Normally, companies hold stockholders’ meetings annually. At the annual stockholders’ meeting, stockholders vote on such issues as changing the charter, increasing the number of authorized shares of stock to be issued, approving pension plans, selecting the independent auditor, and other related matters. Stockholders who do not personally attend the stockholders’ meeting may vote by proxy. A proxy is a legal document signed by a stockholder, giving a designated person the authority to vote the stockholder’s shares at a stockholders’ meeting.

    Board of directors Elected by the stockholders, the board of directors is primarily responsible for formulating policies for the corporation. The board appoints administrative officers and delegates to them the execution of the policies established by the board. The board’s more specific duties include: (1) authorizing contracts, (2) declaring dividends, (3) establishing executive salaries, and (4) granting authorization to borrow money. The decisions of the board are recorded in the minutes of its meetings. The minutes are an important source of information to an independent auditor, since they may serve as notice to record transactions (such as a dividend declaration) or to identify certain future transactions (such as a large loan).

    Corporate officers A corporation’s bylaws usually specify the titles and duties of the officers of a corporation. The number of officers and their exact titles vary from corporation to corporation, but most have a president, several vice presidents, a secretary, a treasurer, and a controller.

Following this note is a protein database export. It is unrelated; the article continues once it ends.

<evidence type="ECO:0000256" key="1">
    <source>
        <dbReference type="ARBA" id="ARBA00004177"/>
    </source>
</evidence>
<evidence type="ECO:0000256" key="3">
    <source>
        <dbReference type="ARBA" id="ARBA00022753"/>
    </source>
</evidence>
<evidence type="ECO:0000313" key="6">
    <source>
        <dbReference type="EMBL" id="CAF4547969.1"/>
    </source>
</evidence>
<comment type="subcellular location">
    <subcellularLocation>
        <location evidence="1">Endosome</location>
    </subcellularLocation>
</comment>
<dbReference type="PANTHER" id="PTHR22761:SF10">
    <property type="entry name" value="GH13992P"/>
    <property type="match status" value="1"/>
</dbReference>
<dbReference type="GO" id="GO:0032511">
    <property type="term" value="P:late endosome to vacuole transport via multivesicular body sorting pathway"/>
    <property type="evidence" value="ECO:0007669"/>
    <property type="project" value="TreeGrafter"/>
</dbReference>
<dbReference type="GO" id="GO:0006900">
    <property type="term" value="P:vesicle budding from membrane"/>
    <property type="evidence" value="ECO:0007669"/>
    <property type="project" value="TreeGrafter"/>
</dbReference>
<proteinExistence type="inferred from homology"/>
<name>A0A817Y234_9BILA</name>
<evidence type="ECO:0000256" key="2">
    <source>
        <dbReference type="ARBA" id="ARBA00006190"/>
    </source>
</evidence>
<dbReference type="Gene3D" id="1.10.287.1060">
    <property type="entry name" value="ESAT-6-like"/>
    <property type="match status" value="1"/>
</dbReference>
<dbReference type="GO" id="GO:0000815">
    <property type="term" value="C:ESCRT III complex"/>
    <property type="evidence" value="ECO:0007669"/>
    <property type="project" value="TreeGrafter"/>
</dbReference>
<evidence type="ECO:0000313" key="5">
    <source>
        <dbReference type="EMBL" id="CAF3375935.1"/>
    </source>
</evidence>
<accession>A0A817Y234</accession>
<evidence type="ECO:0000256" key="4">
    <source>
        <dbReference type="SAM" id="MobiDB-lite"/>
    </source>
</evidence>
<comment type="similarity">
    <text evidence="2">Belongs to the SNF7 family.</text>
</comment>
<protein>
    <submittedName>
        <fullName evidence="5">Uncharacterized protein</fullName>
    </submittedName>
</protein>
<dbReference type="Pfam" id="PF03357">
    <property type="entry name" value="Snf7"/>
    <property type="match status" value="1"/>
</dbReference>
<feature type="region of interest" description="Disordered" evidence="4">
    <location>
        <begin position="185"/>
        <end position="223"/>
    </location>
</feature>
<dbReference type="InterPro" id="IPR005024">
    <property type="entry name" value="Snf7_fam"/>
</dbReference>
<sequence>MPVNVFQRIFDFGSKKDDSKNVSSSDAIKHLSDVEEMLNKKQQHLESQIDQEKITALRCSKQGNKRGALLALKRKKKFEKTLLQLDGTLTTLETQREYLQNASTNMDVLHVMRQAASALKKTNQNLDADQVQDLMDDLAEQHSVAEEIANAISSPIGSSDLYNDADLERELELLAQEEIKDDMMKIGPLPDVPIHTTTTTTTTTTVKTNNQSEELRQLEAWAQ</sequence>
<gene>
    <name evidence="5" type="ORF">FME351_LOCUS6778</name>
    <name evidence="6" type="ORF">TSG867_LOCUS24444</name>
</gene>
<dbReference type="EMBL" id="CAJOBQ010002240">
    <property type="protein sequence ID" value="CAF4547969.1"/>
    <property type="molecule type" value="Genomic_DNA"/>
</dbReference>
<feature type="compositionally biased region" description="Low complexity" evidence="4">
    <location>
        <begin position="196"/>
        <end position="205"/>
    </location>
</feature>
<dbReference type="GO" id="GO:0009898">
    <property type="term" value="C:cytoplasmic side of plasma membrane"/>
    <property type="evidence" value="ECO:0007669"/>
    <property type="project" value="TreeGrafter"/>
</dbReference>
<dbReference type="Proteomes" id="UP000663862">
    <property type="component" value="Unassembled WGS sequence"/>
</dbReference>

The president is the chief executive officer (CEO) of the corporation. He or she is empowered by the bylaws to hire all necessary employees except those appointed by the board of directors.

    Most corporations have more than one vice president. Each vice president is responsible for one particular corporate operation, such as sales, engineering, or production. The corporate secretary maintains the official records of the company and records the proceedings of meetings of stockholders and directors. The treasurer is accountable for corporate funds and may supervise the accounting function within the company. A controller carries out the accounting function. The controller usually reports to the treasurer of the corporation.

    A Open Assessments element has been excluded from this version of the text. You can view it online here:

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    • Accounting Principles: A Business Perspective. . Authored by: James Don Edwards, University of Georgia & Roger H. Hermanson, Georgia State University. . Provided by: Endeavour International Corporation. . Project: The Global Text Project. . License: CC BY: Attribution